0

Online, I've been seeing these metal, glass, poly/ plastic bottles that are said to keep & spray cooking/ edible oils.

Let's assume the oil is warm & liquid, not cold & frozen, which happens at times.

Does anyone here have any actual experience with using them? Are they able to create a Fine Spray of small droplets and hence ability to leave a well spread layer on incident surface.

If so, would it work well long term for using unrefined all natural cold pressed Coconut Oil, given its consistency, viscosity and stickiness.

Also, at times I use a warm/ hot water bath, in a larger vessel to warm the oil in its container for liquid usage. Any other ideas/ techniques so that I can do a warm liquid spray of it.

And what would / is its cleaning & maintenance routine be like?

1

(this is more a comment, as I haven't actually done what you're asking, but based on what I know ...)

I've used two types -- there are ones that you pressurize and then it works like an aerosol, and there are ones that are just your standard pump sprayers like you'd have on bottles of cleaning solutions where each trigger pull pumps a bit of liquid..

I prefer the pressurized ones, although over time they can get gummed up and may require a thorough warm soak to clean so they continue spraying well. I also prefer the clear ones, as you can see what the level is inside and orientation of the feed tube as you get towards the end.

... but I don't know how well it would work with coconut oil if you're in a cold climate. At the very least, I would treat it like a can of spray paint, and after using it, turn the container open and hold the spray button down until it's only blowing air. This way, you won't leave (as much) oil in the areas where it'd be difficult to melt it.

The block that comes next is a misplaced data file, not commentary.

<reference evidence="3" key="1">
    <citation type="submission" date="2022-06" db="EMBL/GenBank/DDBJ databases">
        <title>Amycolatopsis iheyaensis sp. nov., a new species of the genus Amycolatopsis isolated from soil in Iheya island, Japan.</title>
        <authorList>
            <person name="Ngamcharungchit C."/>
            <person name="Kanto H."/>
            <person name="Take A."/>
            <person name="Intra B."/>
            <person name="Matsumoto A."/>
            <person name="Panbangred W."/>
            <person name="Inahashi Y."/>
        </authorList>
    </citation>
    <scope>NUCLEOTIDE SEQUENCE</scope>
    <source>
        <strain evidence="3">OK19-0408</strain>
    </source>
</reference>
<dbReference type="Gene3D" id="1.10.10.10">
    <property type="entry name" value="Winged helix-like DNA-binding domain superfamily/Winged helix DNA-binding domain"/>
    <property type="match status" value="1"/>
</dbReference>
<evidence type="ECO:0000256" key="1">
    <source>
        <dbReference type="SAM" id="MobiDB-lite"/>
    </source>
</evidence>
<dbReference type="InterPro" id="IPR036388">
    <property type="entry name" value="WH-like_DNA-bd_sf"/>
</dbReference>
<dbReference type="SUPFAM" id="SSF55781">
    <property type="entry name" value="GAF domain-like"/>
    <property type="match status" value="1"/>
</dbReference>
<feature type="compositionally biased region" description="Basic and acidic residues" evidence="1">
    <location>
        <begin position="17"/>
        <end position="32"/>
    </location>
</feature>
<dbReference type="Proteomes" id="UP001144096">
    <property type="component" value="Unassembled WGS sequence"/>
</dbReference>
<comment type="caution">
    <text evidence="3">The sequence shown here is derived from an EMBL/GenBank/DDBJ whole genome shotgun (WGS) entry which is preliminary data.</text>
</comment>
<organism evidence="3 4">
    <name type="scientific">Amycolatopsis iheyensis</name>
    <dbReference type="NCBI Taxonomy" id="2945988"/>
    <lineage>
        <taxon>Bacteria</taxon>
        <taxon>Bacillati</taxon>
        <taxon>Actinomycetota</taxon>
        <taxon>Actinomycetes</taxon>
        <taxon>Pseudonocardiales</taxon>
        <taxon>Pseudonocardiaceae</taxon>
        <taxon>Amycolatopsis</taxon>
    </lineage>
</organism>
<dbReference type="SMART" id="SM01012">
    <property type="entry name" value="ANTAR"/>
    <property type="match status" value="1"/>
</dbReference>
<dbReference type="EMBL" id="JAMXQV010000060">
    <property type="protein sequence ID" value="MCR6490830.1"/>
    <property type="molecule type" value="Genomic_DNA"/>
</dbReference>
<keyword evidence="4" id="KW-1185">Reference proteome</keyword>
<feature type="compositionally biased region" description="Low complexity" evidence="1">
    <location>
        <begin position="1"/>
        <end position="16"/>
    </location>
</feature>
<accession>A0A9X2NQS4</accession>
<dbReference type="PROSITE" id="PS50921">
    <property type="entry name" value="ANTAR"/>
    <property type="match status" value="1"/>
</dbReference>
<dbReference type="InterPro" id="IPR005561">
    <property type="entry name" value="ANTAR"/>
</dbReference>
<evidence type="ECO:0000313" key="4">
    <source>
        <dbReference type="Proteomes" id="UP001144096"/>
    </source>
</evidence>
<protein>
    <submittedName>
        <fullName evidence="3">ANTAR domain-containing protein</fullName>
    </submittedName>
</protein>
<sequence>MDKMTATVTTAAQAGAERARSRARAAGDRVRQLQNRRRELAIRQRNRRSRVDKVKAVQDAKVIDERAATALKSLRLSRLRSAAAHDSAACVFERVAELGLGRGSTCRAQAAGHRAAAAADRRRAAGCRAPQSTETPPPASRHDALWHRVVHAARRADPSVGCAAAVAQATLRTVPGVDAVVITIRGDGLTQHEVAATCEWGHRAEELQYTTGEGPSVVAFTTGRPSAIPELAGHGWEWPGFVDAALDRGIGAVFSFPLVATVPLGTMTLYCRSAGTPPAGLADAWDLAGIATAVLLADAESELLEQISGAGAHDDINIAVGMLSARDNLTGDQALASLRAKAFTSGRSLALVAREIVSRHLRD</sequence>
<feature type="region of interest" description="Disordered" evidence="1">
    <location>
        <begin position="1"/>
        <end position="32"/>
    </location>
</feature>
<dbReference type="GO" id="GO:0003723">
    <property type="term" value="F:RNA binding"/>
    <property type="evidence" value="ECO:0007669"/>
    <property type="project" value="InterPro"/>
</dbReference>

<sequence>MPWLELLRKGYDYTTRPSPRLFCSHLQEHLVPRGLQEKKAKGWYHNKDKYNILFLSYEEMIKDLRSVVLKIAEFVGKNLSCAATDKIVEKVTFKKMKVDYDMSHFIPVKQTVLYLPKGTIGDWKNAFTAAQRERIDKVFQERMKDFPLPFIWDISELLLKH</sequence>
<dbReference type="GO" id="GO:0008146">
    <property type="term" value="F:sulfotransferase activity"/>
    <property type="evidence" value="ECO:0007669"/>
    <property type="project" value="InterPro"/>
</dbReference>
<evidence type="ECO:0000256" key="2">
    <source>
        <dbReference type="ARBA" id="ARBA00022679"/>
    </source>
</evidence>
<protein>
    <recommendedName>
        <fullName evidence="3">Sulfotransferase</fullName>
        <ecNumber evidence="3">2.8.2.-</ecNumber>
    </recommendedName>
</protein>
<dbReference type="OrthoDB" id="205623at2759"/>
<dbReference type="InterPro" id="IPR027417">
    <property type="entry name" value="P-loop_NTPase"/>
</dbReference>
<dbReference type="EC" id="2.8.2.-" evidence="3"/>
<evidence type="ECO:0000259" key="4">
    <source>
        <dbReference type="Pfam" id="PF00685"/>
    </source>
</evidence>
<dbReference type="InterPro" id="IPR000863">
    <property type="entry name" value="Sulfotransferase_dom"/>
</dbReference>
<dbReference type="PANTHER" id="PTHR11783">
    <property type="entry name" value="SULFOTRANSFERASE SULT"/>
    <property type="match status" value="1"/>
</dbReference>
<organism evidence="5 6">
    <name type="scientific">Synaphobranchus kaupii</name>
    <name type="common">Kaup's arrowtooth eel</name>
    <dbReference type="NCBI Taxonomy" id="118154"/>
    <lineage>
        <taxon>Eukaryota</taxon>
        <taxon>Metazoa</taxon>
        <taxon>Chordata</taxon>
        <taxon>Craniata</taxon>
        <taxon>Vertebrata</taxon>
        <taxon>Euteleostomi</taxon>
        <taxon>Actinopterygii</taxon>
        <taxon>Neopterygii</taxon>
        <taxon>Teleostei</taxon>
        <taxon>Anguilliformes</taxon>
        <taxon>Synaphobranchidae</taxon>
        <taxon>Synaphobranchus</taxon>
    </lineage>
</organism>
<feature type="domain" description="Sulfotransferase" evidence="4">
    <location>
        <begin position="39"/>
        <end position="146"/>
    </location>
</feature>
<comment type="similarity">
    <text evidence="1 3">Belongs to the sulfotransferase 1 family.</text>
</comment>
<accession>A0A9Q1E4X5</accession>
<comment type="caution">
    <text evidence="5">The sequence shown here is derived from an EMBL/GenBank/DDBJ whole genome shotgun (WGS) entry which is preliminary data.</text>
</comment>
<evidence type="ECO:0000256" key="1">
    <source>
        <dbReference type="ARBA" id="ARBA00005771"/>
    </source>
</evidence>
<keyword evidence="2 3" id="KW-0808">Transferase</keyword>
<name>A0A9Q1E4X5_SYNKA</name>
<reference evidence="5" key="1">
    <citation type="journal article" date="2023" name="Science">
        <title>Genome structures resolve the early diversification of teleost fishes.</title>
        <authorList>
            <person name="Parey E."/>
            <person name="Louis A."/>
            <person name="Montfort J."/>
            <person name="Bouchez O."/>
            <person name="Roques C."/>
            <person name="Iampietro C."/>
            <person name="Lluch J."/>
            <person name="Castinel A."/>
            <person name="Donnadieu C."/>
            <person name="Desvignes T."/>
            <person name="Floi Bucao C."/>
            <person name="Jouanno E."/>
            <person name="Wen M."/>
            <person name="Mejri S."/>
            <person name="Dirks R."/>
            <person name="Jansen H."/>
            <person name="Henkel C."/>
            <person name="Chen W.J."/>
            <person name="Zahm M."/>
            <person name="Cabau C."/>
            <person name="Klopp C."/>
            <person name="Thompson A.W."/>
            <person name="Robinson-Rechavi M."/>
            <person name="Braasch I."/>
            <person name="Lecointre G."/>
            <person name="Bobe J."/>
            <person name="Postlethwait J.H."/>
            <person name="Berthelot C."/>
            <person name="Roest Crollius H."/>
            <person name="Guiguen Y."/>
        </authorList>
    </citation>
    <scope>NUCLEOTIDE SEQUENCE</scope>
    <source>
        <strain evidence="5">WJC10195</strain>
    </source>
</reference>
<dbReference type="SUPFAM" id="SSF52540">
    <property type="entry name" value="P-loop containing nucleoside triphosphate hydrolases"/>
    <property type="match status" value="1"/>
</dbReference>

I'd also look for one of the sprayers with a filter at the end of it, but that doesn't mean that you could just warm up the bottom of the oil to use it -- you'd need to warm up the sides sufficiently for the air pressure to transfer and you'd need to make sure that the intake tube in the center is warmed up. (and the spraying mechanism, so it doesn't seize as you try to use it).

  • Which oils have you used them with? Where/ what kind of weather? – Alex S Jun 2 '16 at 15:14
  • 2
    I am confused. In the first paragraph you say that there is a type "that you pump up", and another which is "standard pump", and in the second one you say "I prefer the pump ones" - maybe you could use a different term to distinguish them better? – rumtscho Jun 2 '16 at 16:24
  • 1
    @rumtscho : sorry ... I prefer the pressurized ones. I'll try to make it more clear. – Joe Jun 2 '16 at 21:38
  • 1
    @AlexS : olive oil in the mid-atlantic US. And I don't heat my kitchen in the winter, so it can get chilly in there but generally not below 50°F – Joe Jun 2 '16 at 21:38

Your Answer

By clicking “Post Your Answer”, you agree to our terms of service, privacy policy and cookie policy

Not the answer you're looking for? Browse other questions tagged or ask your own question.